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Suppose we have a firing machine on a frictionless surface at point $x=0$. It fires a bullet of mass $m$ every $T$ seconds. Each bullet has the same constant velocity $v_0$. There's a body of mass $pm$ ($p$ times larger than the bullet's mass) at point $x=x_0$. I know, according to the law of momentum conservation (inelastic collision) that the velocity of the body as a function of bullets inside of it will be: $v(n)=\frac{v_0 n}{n+p}$.

How can I know the elapsed time $\Delta t$ from the $n-1$ bullet hit to $n$ bullet hit? Is there any way to solve this without a recursion?

What I mean by recursion is this (the answer to the question): $ \left\{ \begin{array}{l} a_1=\frac{x_0}{v_0}\\ a_n=a_{n-1}+ T \cdot \frac{{p-1+N}}{p} \end{array} \right. $

This series represent the time when nth bullet hits the object. I do not quite understand why $a_n-a_{n-1}= T \cdot \frac{{p-1+N}}{p}$.

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This problem has a recursive flavor that we'll not try to avoid.

Conservation of momentum tells us that $$m v_0 + (p+n-1)m v(n-1) = (p+n)m v(n).$$ Imposing the boundary condition $v(0)=0$ we find $$v(n) = \frac{n}{n+p}v_0$$ as claimed.

Let $a_n$ be the time at which the $n$th bullet strike occurs. We have $a_1=x_0/v_0$ and $$\begin{equation*} v_0(a_n-(n-1)T) = v_0(a_{n-1}-(n-2)T) + v(n-1)(a_{n}-a_{n-1}) \end{equation*}$$ In words, the distance between the block and the gun at the $n$th strike is the distance between the block and the gun at the $(n-1)$th strike plus the distance the block travels between the strikes. Rearranging we find $$a_n = a_{n-1} + \frac{p+n-1}{p} T$$ as claimed. This recursion can be solved by standard techniques. We find $$a_n = \frac{x_0}{v_0} + \frac{(n-1)(n+2p)}{2p} T.$$ As a consistency check we take the limit where $p$ is large. Then $$a_n \sim \frac{x_0}{v_0} + (n-1)T.$$ This is the result we should expect for bullets fired at an immovable wall.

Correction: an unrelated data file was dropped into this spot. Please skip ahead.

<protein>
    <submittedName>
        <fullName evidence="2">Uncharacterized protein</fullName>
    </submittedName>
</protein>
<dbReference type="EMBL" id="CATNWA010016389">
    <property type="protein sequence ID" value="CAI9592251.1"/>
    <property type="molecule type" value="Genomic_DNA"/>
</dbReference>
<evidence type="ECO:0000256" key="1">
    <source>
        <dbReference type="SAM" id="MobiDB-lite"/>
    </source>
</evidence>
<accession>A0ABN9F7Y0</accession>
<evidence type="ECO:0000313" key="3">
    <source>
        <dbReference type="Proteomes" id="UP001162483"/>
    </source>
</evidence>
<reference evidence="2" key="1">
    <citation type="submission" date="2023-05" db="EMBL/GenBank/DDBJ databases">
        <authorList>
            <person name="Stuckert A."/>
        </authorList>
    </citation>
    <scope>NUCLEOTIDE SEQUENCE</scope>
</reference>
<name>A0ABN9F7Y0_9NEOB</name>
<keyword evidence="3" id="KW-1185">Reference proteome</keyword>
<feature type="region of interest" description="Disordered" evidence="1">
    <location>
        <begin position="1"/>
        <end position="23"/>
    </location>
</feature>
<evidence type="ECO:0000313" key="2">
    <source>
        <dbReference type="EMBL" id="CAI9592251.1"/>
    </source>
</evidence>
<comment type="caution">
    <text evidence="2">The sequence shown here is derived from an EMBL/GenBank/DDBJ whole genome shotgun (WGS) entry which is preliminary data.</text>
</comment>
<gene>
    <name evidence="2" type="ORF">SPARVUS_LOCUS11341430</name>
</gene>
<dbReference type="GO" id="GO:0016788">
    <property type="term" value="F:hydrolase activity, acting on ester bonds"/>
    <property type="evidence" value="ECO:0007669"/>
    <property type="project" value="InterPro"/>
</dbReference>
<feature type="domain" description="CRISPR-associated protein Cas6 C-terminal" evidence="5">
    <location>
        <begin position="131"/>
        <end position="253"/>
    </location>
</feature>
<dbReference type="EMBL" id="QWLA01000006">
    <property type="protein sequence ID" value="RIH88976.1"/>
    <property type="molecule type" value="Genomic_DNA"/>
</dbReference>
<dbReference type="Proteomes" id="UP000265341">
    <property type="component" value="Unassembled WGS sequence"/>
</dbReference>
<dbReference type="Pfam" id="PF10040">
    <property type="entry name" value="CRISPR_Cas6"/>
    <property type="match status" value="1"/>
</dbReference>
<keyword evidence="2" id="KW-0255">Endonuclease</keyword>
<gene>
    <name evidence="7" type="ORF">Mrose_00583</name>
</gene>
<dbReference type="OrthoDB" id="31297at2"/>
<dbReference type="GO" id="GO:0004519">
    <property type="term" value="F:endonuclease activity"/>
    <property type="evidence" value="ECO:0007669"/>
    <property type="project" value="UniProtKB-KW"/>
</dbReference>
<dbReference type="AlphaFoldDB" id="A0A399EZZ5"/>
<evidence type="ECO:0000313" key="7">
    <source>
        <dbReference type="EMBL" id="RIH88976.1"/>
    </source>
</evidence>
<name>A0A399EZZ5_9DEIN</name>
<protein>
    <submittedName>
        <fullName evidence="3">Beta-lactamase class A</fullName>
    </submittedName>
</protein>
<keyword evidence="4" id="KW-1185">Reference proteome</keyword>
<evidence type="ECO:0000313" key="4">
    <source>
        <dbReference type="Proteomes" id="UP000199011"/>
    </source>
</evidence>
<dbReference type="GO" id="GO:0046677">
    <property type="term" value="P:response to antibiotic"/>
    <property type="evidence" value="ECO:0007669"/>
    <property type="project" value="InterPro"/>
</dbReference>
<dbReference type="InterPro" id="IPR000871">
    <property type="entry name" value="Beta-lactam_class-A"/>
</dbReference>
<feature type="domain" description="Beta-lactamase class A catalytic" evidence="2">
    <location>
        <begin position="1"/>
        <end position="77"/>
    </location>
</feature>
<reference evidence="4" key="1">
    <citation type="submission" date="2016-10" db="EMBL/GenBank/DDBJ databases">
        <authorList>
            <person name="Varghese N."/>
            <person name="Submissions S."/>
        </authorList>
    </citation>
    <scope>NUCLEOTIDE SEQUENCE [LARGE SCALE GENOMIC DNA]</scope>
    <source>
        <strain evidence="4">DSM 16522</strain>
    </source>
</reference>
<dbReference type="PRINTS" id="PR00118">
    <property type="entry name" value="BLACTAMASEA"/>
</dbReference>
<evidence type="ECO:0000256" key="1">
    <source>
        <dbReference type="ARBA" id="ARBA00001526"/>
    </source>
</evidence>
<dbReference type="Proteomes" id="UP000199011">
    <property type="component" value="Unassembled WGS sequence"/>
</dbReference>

Addendum: Let $x_n^B$ and $x_n^b$ be the location of the block and the bullet at the $n$th strike, respectively. Note that $x_n^B = x_n^b$ for any $n$. We have $$\begin{eqnarray*} x_1^B &=& x_0 \\ x_1^b &=& v_0 a_1 \\ x_2^B &=& x_1^B + v(1)(a_2-a_1) \\ x_2^b &=& v_0(a_2-T) \\ x_3^B &=& x_2^B + v(2)(a_3-a_2) \\ x_3^b &=& v_0(a_3-2T) \\ &\vdots& \\ x_{n}^B &=& x_{n-1}^B + v(n-1)(a_{n}-a_{n-1}) \\ x_{n}^b &=& v_0(a_{n}-(n-1) T). \end{eqnarray*}$$ Intuitively, the block is where it was before the strike plus the distance it travelled at the new speed before being struck again. The bullets are shot every $T$ seconds so the $n$th bullet is only in flight for $a_n-(n-1)T$ seconds. Thus, we have $$\begin{equation*} v_0(a_n-(n-1)T) = v_0(a_{n-1}-(n-2)T) + v(n-1)(a_{n}-a_{n-1}) \tag{1} \end{equation*}$$ and so $$\begin{equation*} v_0 (a_n - T) = v_0 a_{n-1} + v(n-1)(a_n - a_{n-1})\tag{2} \end{equation*}$$ as claimed. (I'll replace the equation in the original argument above with (1) for clarity.)

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Thank you very much, sir. It was much easier than I thought. Your solution is quite elegant and neat. Thank you again. –  grjj3 May 19 '13 at 7:31
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@grjj3: Glad to help. Thank you for the interesting question. –  user26872 May 19 '13 at 15:38
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@oen - Why the distance between the block and the gun is necessarily $v_0(a_n-T)$? $v_0$ is the velocity of the bullet, and not of the block. Also, the block changes its velocity after each strike, so the distance it moved is supposed to be a far more complicated, isn't it? –  stuck_with_problem Jun 1 '13 at 22:27
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@WalterWhite: Thanks for the question - I was wondering if someone would ask about that relation. I've added some further explanation above. –  user26872 Jun 1 '13 at 23:21
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